Details: This study was based on the same 64 overweight, post-menopausal women in the study above who were randomly assigned to a low-fat vegan or a low-fat NCEP diet for 14 weeks.
This study was done in two cohorts. All participants were offered weekly group nutrition support for the first 14 weeks of the study.
However, the first cohort didn’t receive any nutritional support after the first 14 weeks, whereas the rest continued with bimonthly support group meetings for one year.
All women were followed for two years. No participant was prescribed any calorie restriction goals, and both groups were encouraged to eat until they were full.
Results: The vegan group lost 10.8 lbs (4.9 kg) after one year, compared to 4 lbs (1.8 kg) in the NCEP group.
Over the next year, both group regained some weight. At the end of the two-year study, the weight loss was 6.8 lbs (3.1 kg) in the vegan group and 1.8 lbs (0.8 kg) in the NCEP group.
Regardless of the diet assignment, the women who received group support sessions lost more weight than those who didn’t receive them.
Conclusions: Women on a low-fat vegan diet lost more weight after one and two years, compared to those following a low-fat diet. Also, women receiving group support were better able to lose weight and maintain it.
Details: 99 participants with type 2 diabetes were recruited and pair-matched based on their hemoglobin A1C levels.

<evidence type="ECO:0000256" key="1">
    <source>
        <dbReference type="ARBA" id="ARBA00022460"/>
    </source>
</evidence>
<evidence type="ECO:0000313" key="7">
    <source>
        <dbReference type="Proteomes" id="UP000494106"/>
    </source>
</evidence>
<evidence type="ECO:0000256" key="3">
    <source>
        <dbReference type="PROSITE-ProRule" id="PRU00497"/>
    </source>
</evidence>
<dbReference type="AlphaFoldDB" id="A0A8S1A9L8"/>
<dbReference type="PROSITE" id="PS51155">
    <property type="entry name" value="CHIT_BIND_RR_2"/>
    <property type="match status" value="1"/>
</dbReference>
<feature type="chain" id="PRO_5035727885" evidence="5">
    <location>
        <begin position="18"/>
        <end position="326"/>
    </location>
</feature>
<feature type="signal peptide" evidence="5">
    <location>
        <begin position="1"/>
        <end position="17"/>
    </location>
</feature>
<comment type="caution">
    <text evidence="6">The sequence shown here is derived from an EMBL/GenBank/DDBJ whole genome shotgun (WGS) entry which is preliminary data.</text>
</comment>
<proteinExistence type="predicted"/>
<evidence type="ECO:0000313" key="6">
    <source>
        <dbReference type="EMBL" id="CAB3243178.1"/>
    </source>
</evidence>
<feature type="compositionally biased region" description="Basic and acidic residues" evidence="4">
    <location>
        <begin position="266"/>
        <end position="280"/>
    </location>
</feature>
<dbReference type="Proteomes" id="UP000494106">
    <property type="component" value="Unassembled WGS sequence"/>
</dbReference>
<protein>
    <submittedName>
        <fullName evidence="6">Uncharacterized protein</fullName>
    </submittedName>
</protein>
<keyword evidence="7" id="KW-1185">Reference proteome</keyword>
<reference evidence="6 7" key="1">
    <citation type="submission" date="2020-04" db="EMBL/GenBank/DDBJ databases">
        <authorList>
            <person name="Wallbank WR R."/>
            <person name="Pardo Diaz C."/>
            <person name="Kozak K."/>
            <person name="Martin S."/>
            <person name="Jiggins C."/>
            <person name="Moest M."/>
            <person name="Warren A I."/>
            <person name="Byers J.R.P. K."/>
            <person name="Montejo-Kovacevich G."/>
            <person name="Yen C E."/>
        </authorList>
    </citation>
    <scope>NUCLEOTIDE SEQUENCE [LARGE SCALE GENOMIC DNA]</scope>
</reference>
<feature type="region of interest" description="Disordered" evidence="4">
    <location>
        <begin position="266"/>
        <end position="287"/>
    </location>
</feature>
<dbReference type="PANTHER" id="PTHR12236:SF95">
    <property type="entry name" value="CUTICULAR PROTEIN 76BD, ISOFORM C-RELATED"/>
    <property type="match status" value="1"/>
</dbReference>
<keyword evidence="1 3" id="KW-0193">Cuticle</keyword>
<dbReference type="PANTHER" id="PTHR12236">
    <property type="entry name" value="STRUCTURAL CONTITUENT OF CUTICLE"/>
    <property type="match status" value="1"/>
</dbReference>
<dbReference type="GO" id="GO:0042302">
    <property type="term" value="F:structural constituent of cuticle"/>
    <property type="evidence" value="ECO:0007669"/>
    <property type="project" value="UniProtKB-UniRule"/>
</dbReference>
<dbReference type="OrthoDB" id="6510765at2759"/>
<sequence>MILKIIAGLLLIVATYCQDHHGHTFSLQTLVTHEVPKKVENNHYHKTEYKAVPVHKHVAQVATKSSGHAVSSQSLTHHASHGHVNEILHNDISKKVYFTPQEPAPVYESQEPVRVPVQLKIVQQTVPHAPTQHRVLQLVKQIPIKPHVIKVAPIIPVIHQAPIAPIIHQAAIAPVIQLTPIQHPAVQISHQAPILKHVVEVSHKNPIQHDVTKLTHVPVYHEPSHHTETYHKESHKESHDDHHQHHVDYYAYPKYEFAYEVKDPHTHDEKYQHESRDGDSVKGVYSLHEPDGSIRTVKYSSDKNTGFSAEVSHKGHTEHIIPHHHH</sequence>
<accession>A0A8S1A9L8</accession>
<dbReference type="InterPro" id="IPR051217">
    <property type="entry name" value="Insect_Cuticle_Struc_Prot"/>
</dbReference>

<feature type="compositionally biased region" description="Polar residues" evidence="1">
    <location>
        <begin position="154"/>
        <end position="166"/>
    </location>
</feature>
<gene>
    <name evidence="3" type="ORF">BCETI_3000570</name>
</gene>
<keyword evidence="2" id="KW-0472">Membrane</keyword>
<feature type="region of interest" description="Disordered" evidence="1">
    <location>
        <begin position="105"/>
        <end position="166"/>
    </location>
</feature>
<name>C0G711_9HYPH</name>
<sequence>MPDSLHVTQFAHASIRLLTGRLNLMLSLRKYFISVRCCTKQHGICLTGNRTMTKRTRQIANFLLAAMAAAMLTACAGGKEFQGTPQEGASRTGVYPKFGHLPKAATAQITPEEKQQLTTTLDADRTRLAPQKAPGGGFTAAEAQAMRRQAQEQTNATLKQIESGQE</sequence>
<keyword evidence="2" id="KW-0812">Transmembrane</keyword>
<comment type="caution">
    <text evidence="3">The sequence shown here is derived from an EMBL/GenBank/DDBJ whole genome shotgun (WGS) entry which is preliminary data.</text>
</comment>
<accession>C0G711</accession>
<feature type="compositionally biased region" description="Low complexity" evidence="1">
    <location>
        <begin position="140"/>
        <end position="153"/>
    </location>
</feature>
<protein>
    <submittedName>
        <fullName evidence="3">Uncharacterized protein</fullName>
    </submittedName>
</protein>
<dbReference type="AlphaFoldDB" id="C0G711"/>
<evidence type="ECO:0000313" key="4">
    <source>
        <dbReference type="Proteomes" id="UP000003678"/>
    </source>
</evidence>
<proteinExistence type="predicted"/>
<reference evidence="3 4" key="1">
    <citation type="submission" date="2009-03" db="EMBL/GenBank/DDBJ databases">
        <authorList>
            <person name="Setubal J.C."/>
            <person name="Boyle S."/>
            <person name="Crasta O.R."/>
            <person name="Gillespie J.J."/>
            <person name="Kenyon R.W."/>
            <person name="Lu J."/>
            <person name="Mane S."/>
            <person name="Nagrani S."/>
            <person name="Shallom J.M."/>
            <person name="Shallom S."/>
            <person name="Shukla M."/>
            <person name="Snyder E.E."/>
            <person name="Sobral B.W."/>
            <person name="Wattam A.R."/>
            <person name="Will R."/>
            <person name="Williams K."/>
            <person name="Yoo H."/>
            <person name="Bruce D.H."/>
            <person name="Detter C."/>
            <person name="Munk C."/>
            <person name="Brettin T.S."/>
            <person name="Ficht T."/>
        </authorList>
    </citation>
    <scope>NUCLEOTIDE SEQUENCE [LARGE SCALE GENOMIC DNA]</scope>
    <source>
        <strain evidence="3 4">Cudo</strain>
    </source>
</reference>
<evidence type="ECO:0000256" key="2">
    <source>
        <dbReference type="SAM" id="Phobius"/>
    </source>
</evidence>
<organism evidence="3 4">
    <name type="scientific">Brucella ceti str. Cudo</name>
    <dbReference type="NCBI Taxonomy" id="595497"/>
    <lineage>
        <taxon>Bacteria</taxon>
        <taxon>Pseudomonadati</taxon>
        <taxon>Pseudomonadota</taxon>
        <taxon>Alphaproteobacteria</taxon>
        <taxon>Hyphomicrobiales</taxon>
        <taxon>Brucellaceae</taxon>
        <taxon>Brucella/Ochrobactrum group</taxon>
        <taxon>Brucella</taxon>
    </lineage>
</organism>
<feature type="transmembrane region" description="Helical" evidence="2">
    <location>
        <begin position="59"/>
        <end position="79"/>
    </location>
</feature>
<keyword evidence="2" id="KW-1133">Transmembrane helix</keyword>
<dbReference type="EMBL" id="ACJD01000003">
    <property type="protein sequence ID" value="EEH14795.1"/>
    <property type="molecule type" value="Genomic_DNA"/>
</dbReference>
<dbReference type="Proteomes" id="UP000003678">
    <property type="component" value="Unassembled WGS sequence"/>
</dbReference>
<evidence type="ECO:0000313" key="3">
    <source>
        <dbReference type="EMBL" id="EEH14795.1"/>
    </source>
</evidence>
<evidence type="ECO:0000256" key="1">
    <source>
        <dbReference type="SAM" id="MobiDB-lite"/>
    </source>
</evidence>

Each pair was then randomly assigned to follow a low-fat vegan diet or a diet based on the 2003 American Diabetes Association (ADA) guidelines for 22 weeks.
Portion sizes, calorie intake and carbs were unrestricted on the vegan diet. Those on the ADA diet were instructed to cut 500–1,000 calories per day from their normal diet.
Everyone received a vitamin B12 supplement, and alcohol was limited to one serving per day for women and two servings per day for men.
All participants were also provided an initial one-on-one session with a registered dietitian and attended weekly nutrition group meetings for the duration of the study.
Results: Both groups reduced calorie intakes by approximately 400 calories per day, despite only the ADA group being instructed to do so.
Protein and fat intakes also decreased in both groups. However, participants in the vegan group consumed 152% more carbs than the ADA group.
Participants following the vegan diet doubled their fiber intake, whereas the amount of fiber consumed by those in the ADA group remained the same.
By the end of the 22-week study period, the vegan group lost 12.8 lbs (5.8 kg), which was 134% more weight than the ADA group.
Both groups reduced their total cholesterol, LDL and HDL cholesterol levels.
What’s more, the vegan participants’ hemoglobin A1C levels dropped by 0.96 points, which was 71% more than the ADA participants’ levels.
Conclusions: Both diets helped participants lose weight and improve their blood sugar and cholesterol levels. However, the vegan diet caused more weight loss and a greater reduction in blood sugar than the ADA diet.
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